But most people believe that Singapore will plan ahead and make adjustments as it confronts new challenges.
“Singapore will not close down. They are going to fight us. They will continue to expand. They are aware of what we do here and they are ahead of us,” Kong says.
He observes that Singapore has the advantage of being a global financial centre, besides having the vast experience to provide a whole range of maritime services.
“Shipping liners also look into maritime legal framework and insurance coverage. Singapore has become the choice for big corporations.”
Goh, who has business in Singapore, agrees:
“Don’t under-estimate Singapore. They have gained respect for their maritime transport. They understand users’ needs.
“Time is money and port management will affect the entire production line of industries.”
After Malaysia develops everything, there will be re-distribution and re-routing, he opines.
He believes Singapore still has an important role to play, although “it will not be as important as today in the region.”
Eventually, Singapore may focus on trading with countries where they have good frequencies, he says.
“Singapore knows it will need to face new challenges. Being smart and far-sighted, it will identify a new role, once they lose their catchment area that does not belong to them.”
The other advantage that makes Singapore resilient is that it has one of the best financial systems in the world.
“It gives people the confidence to deal with them. Nobody seems to be able to fiddle around with them, and its recent move to jail local and international bankers involved in money laundering speak volumes,” Goh notes.
As counter measures, Singapore could be buying into Malaysian ports, Kong opines. He notes that Singapore has already bought into many ports in the world.
Despite Singapore’s strain in relations with China, PSA International (PSA) last October invested in China United International Rail Containers Co, a Sino-foreign JV with a mandate from China to develop and operate 18 railway container terminals within the country.
The inland railway container terminals are strategically located at regional economic centres across the country to form the core of China’s intermodal transportation network.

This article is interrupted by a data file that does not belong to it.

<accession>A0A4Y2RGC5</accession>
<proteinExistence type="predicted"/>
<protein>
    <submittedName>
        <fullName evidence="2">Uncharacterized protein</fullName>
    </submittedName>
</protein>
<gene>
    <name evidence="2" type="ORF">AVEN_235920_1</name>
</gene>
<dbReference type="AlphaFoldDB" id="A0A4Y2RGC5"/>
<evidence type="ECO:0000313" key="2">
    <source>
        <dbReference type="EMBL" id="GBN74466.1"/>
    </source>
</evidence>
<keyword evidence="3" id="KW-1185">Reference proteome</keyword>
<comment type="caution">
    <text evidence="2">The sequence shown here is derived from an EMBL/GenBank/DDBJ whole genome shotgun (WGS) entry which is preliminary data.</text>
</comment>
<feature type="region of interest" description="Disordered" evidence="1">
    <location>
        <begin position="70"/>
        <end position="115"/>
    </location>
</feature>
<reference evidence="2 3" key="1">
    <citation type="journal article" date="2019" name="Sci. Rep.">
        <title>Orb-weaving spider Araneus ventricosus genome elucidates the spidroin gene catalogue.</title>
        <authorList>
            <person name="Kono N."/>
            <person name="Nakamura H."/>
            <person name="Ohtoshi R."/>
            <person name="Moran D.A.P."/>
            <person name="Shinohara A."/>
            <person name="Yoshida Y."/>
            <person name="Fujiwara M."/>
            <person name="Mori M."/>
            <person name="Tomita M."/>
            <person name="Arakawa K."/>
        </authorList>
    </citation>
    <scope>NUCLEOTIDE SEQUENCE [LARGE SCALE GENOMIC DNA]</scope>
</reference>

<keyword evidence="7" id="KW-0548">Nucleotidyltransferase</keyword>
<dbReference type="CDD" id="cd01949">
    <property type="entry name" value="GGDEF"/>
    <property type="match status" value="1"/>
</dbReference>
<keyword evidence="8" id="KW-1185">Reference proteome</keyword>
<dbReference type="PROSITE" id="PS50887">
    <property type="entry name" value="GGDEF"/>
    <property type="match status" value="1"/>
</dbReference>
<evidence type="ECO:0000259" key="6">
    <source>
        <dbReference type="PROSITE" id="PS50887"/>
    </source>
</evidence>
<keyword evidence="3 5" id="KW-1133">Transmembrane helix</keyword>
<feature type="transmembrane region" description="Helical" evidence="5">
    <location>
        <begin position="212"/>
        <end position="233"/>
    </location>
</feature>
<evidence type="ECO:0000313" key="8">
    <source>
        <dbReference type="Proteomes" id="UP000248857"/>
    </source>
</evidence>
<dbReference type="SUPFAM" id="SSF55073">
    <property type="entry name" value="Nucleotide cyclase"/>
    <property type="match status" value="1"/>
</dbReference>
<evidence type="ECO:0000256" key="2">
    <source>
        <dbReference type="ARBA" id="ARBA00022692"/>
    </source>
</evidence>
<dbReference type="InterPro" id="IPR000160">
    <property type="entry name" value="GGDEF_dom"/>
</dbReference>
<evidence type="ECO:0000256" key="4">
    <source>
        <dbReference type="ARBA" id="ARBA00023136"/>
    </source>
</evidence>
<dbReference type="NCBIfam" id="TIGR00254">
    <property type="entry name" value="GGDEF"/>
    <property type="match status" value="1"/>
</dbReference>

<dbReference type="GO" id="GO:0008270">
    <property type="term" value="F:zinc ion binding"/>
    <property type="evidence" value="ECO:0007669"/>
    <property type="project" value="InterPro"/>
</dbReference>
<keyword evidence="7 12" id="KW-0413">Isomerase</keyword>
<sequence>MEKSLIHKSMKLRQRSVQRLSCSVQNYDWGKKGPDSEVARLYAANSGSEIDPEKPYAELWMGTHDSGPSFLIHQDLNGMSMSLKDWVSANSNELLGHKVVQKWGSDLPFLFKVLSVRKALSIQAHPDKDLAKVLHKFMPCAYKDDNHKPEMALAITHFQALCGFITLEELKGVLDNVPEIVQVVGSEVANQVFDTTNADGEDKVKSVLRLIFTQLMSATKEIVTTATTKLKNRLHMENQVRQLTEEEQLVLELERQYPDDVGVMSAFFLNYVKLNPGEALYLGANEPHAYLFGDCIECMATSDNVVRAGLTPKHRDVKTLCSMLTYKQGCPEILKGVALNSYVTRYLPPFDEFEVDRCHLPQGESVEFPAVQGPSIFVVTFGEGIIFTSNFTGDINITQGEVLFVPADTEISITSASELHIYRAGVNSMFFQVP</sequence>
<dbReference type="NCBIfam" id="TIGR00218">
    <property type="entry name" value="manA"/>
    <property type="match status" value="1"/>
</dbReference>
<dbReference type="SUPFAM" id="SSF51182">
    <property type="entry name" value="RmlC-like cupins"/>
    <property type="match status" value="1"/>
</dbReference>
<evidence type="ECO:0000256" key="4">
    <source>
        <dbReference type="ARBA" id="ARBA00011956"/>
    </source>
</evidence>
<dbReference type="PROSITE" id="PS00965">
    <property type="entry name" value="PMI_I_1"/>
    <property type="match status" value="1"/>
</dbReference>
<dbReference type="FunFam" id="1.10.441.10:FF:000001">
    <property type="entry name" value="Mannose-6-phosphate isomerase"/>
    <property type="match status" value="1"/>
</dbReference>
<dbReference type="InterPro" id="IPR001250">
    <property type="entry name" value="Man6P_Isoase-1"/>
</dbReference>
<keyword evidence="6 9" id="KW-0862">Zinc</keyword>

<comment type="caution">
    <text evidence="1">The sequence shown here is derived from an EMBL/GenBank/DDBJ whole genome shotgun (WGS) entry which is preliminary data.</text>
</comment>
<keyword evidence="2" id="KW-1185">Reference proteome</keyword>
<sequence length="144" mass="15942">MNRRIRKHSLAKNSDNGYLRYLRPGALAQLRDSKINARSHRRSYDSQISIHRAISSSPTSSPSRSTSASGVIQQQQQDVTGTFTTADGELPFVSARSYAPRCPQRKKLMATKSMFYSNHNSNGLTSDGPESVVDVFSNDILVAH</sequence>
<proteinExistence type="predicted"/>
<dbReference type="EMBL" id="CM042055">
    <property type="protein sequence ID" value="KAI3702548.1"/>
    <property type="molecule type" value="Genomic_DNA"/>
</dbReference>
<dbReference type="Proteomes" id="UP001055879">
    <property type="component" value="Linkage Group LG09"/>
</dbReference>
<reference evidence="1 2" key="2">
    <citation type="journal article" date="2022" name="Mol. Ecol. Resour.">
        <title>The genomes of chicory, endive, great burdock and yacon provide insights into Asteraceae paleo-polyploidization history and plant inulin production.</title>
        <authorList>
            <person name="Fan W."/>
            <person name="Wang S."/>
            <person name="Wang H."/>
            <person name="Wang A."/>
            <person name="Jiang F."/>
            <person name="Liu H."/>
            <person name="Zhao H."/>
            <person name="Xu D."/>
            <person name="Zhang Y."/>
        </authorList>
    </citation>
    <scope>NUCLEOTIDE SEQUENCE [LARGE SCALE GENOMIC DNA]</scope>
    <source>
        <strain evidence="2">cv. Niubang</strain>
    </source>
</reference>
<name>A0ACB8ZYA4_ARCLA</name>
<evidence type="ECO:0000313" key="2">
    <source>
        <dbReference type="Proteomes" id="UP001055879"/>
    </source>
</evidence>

A lot to catch up
With future world-class infrastructure in a strategic location, could Malaysia fulfil its dream of bringing back most of the indirect trade back and attract more trade in the region?
A businessman, who has had bad experience in dealing with local ports, says he is unsure if Malaysia can get everything right and fast.
“There is still inefficiency and corruption that we have to deal with, and shipping frequency (issues) too. This is why some of us prefer to use Singapore,” said the businessman.
It is an undeniable fact that Malaysian ports still lack in efficiency and productivity, ship frequencies and destinations.
But with the involvement of huge Chinese funds and their expertise in managing ports and railways, as well as their speed in developing infrastructure, the chances of Malaysia doing wrong may be reduced.
However, Kong defends Port Klang: “Currently, the efficiency at our Port Klang operation is as good as Singapore. Corruption, if there is, has to be eliminated.”
Goh fears that Malaysian ports might not have enough cargo for international liners to make a call.
“Singapore is not worried as it is linked to every destination in the world.”
Hence, to create port volume, the Government must come out with incentives to entice industries to invest in the hinterland.
The port operator/logistics consultant says Malaysia must ensure there is strong flow of direct investments into the country to provide what they call “gateway cargo”.
“Port management is not about hardware only. Software is important too.
“Apart from having a good plan, you must have good managers and their maritime knowledge must be kept updated with world pattern.”